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The official end of summer
Sudie Crouch

I am not ready for school to start back.

I’m not.

I need at least another month, maybe two.

But for my child, school starts back this week.

I had big plans for the summer.

Things to do. Things to see.

And instead, we have rushed, rushed, rushed with nothing to show for it.

“I need another month,” he said forlornly.

I agreed.

Even as excited as he is to see his friends, he still wanted to enjoy his freedom a little bit longer.

One of my friends asked if it was normal for school to start back so soon.

“He just got out,” she said. “And August is the middle of summer!”

I assured it was normal for here and that some schools started back last week and even the week before that. She was shocked. Did Georgia kids get a summer at all?

It didn’t feel like it.  

We should start back in September after Labor Day like we did when I was a kid.

Even though I am not prepared for school to start back, it is just one of the many things I am not ready for.

I am not ready for my child to be a high schooler and all the things that come with that.

The last eight grades have been a blur. Wasn’t it just yesterday I was tearfully dropping him off at Pre-K, counting down the minutes until I could go pick him up?

Now, he is heading into high school and already talking about his first car and college plans.

I am excited for him, of course, and proud of how he is becoming his own person, but I am not ready for all of this growniness he is demonstrating.

I need a little bit more time to get ready for all of this.

They can go over everything they want to during the open house, but none of it is preparing my heart for all of these big changes.

Even getting school supplies is not the same.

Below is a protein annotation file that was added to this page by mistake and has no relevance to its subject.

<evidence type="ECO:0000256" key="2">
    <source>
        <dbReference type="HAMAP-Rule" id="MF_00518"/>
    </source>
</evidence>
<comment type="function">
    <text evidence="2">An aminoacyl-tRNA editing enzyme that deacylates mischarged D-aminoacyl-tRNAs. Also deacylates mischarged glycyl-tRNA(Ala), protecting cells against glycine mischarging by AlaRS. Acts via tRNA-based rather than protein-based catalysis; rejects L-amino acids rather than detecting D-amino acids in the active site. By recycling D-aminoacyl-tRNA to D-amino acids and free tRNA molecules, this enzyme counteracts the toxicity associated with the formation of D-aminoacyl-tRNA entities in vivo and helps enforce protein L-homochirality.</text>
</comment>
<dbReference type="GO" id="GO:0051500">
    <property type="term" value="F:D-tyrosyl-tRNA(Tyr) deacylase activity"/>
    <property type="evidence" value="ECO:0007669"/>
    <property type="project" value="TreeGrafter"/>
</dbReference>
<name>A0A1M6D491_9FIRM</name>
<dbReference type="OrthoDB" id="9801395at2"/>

The joy of seeing all the pencils and pens, the notebooks and binders, and all the varieties of Elmer’s glue has changed.

I felt so nostalgic, standing in the aisles, looking at the supplies that normally fill my heart with as much glee as a bag of Reese’s at Halloween.

But the feeling was not the same.

My child was fine with just a few packs of notebook paper, some plain binders, and a couple of notebooks.

“Do you like these pencils?” I asked, holding up a pack for inspection.

He nodded and said they were fine.

We used to spend several minutes searching for the perfect pencils together.

None of the usually oohing and ahhing that we normally had, surveying all the wonders before us.

Nothing with puppies. No cartoons or superheroes; not even Iron Man.

Back to school clothes shopping was fairly easy, too.

Just some jeans, shirts, and a pair of shoes bigger than what his father wears.

None of the cute graphic tees with sayings like “Mom’s the boss,” or “Blame it on the dog.”

He did get a NASA shirt, bringing his collection of NASA-wear to four.

I just feel like summer – and life in general – has gone by too fast.

Maybe this summer is just a symptom of it, or a glaring example.

How we can plan to do things and never get around to doing them.

We end up whittling the days away, doing things that are not productive or help us bond with the people we love most.

And before we know it, the summer, just like a large portion of our lives, has passed us by quietly, quickly, and without us doing any of the things we really wanted to do.

I yearned for another month of summer; I ached to travel back in time and to be able to press pause so I could make things slow down and cherish every second a little bit longer.

But I can’t.

None of us can.

And like it or not, summer is officially over. Not because of Labor Day or some other holiday signaling its end but because school is back in session.

One more year will quickly, stealthily go by, and bring even more changes on the horizon.

So, I am not ready for school to start, in hundreds and hundreds of little heart-wrenching ways.